“Communicating hope and trust in our time.”

- Pope Francis

‘Does Jesus’ resurrection have consequences?’

Acts 4:32-35
1 Jn 5:1-6
Jn 20:19-31

By Fr. Euly Belizar

In 1999 someone gave me a birthday gift I hardly recognized then—a cellphone. I was teaching at St. John the Evangelist School of Theology, a major seminary. It did wonders to my efforts at communicating with family, relatives and friends. Very positive consequences. Now virtually everyone over age ten in the Philippines has a cellphone. It does more wonders at communication and self-entertainment. But there are also negative consequences: ironically more isolation, addiction to gadgetry, less interest in book reading among the young, to name a few. And have you noticed at family gatherings? The cellphone, a high tech help at communication, is often its major hindrance. Sad but true.

When Jesus won over Satan, sin and death there have also been consequences but never anything negative. The first reading mentions three.

One is unity among Jesus’ followers resulting in the absence of needy members (“The whole community of believers were of one heart and one mind…they shared all things in common” Acts 4:32). A worthy goal especially in the Philippines.

Second, spiritual signs such as miracles indicating Jesus is alive and continues his work in his disciples (“With great power the apostles bore witness to the resurrection”, Acts 4:33). Miracles need not be sensational. Overcoming sinful habits is one.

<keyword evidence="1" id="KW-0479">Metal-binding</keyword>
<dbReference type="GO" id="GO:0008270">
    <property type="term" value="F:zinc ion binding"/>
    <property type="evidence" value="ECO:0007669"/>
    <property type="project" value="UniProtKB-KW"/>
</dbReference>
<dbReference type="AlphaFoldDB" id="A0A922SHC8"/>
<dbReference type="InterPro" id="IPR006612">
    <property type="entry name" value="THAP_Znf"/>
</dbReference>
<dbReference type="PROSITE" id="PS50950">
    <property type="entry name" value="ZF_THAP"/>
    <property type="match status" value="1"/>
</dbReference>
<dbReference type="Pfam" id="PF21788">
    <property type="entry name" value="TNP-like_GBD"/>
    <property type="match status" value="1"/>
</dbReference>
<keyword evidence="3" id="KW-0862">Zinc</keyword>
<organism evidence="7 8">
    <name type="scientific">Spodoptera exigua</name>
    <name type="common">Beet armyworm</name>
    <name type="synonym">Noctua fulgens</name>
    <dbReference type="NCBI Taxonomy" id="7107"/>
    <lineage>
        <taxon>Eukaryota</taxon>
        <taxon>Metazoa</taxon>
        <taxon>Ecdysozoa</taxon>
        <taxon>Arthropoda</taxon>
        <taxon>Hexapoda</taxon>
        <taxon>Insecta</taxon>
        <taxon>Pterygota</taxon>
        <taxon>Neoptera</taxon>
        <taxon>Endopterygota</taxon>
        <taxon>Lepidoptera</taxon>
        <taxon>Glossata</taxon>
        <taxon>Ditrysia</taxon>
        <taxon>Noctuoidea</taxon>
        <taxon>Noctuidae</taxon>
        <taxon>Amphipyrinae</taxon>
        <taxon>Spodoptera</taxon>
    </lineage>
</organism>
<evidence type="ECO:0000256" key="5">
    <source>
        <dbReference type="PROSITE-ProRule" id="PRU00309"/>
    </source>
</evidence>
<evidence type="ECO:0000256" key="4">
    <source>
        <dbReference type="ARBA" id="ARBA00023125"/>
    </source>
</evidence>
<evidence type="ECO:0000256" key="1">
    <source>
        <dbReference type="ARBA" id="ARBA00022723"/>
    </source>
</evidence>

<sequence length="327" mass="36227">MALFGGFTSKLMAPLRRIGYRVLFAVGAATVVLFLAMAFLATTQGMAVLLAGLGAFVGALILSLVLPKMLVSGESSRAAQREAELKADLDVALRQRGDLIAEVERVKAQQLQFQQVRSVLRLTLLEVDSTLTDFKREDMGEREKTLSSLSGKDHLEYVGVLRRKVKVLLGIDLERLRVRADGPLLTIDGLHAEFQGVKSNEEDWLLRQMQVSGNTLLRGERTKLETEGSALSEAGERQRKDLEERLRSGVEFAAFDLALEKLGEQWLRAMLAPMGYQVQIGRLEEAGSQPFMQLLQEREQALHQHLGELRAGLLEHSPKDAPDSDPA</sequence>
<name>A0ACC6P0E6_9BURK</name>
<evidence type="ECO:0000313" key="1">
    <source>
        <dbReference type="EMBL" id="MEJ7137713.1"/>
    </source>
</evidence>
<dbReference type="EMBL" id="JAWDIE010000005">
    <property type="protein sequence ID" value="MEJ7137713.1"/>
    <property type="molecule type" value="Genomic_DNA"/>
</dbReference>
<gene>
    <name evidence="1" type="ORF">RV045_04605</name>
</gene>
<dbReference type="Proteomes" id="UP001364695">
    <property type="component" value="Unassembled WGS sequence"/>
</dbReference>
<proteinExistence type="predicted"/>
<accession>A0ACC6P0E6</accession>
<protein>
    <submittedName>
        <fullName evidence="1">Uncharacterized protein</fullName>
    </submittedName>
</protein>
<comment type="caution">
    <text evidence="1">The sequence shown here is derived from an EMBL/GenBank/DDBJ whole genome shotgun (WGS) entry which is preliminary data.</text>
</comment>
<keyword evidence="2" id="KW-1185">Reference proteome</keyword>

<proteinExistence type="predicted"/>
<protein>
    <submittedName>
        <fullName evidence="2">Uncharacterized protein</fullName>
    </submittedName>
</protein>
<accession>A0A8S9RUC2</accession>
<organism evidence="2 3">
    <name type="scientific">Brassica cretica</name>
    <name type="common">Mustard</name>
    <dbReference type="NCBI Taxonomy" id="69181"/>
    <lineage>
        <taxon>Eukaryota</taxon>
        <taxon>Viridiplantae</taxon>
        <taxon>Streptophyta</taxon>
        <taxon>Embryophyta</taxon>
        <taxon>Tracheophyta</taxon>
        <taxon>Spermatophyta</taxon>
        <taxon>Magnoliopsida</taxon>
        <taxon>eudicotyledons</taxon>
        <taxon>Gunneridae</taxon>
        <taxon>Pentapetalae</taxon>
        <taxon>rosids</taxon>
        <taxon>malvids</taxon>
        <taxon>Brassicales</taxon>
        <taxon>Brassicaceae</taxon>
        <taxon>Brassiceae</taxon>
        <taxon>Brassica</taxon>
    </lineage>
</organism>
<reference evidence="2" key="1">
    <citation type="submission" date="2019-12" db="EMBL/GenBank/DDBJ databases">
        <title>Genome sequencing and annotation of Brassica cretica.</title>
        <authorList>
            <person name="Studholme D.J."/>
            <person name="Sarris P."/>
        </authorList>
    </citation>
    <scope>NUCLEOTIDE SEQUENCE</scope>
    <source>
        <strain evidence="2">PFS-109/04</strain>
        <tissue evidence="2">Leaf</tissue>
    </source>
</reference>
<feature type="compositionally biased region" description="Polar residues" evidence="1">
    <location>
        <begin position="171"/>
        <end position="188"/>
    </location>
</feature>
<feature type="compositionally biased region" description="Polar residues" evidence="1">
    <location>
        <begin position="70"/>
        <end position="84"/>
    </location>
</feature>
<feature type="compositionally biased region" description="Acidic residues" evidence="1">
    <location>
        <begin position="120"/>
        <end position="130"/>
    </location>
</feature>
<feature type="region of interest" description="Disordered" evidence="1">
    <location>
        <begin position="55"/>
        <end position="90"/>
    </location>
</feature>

Three, social equality. We hear of followers of Jesus selling their properties and entrusting the proceeds to the apostles who “distributed…according to each one’s need” (Acts 4:35). Isn’t it a wonder that we Christians often think social equality an ideology? It is not. It is rather a fruit and a challenge of the resurrection.

The second reading cites two consequences of the resurrection.
One, the love of the Father made concrete in Christians’ being more able to love “all those born of him” (1 Jn 5:1).
Two, faith that overcomes the pressures of the world (1 Jn 5:5). Those of us who inadvertently make enemies from even our faith family or are under heavy stress from work or relationships need to meditate on what they are missing from Jesus’ rising from the dead.

For its part, the Gospel tells us the more personal consequences.
The first is “peace”. The three greetings of peace from the Risen Lord point to the number or perfection, of God’s action in him. it also says a lot about Jesus wanting to share that peace to us. But do we actually open our hearts to that peace?

The second is the handing over of the power to forgive sins “Whose sins you shall forgive shall be forgiven, whose sins you shall not forgive shall not be forgiven”, Jn 20;23. Take note that it is to the apostles, to whom bishops are successors, that this is handed over. Catholics see here the origins of the Sacrament of Penance. Isn’t it beautiful that the Risen Jesus still brings us God’s forgiveness through the priest? When do we allow ourselves to experience it?

Three, the gift of true faith. To see is not to believe, Jesus tells us that much through Thomas. In fact, the Risen Jesus, with his eyes on you and me declares that “blessed are those who have not seen and yet believe” (Jn 20:29). Do we appreciate the opportunity to be blessed we are given?

Our mission, Jesus himself and his Church remind us, is to give witness to him who rose from the dead. We often ask how. I have a suggestion: The consequences of Jesus’ resurrection are a good place to start.

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